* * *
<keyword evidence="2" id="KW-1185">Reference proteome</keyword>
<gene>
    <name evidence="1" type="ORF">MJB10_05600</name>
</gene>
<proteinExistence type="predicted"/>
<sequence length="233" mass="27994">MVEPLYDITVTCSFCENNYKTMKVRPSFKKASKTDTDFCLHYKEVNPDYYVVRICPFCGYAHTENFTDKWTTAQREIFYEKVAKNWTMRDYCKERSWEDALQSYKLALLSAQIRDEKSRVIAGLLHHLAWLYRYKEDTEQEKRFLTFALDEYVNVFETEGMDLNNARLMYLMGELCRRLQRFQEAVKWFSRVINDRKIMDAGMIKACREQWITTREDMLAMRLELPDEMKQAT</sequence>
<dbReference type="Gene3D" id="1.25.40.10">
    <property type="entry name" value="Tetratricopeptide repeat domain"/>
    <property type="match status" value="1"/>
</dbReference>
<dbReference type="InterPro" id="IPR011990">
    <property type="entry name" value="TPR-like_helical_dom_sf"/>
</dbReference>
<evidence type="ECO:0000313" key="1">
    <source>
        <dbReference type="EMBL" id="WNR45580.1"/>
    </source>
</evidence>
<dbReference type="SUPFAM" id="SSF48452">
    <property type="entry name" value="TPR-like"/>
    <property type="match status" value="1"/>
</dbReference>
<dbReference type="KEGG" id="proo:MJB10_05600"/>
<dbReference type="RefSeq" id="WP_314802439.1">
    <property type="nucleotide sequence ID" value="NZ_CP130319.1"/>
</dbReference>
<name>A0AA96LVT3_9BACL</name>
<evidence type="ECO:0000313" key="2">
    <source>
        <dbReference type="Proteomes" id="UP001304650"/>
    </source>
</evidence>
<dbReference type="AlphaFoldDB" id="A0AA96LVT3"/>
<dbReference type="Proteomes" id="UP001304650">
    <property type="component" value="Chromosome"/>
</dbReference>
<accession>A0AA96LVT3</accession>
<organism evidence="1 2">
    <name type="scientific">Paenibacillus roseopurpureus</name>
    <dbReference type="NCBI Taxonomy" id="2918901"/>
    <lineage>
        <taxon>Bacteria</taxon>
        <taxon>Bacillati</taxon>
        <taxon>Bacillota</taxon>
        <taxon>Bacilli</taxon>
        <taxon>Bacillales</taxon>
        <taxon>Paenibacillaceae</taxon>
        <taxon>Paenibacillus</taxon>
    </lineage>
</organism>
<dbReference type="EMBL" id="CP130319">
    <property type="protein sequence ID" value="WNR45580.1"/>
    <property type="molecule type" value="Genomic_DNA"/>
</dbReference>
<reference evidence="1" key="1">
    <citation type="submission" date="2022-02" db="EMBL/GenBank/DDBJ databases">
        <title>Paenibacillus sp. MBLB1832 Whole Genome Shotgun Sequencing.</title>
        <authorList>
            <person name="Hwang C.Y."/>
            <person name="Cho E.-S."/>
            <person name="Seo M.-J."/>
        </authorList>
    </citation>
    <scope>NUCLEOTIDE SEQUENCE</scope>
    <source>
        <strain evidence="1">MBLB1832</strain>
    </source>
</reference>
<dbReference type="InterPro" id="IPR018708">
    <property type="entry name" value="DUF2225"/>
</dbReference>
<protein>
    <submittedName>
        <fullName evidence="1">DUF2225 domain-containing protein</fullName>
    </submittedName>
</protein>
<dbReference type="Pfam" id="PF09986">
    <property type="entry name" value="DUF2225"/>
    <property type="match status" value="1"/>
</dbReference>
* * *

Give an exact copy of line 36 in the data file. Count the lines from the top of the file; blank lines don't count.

</dbReference>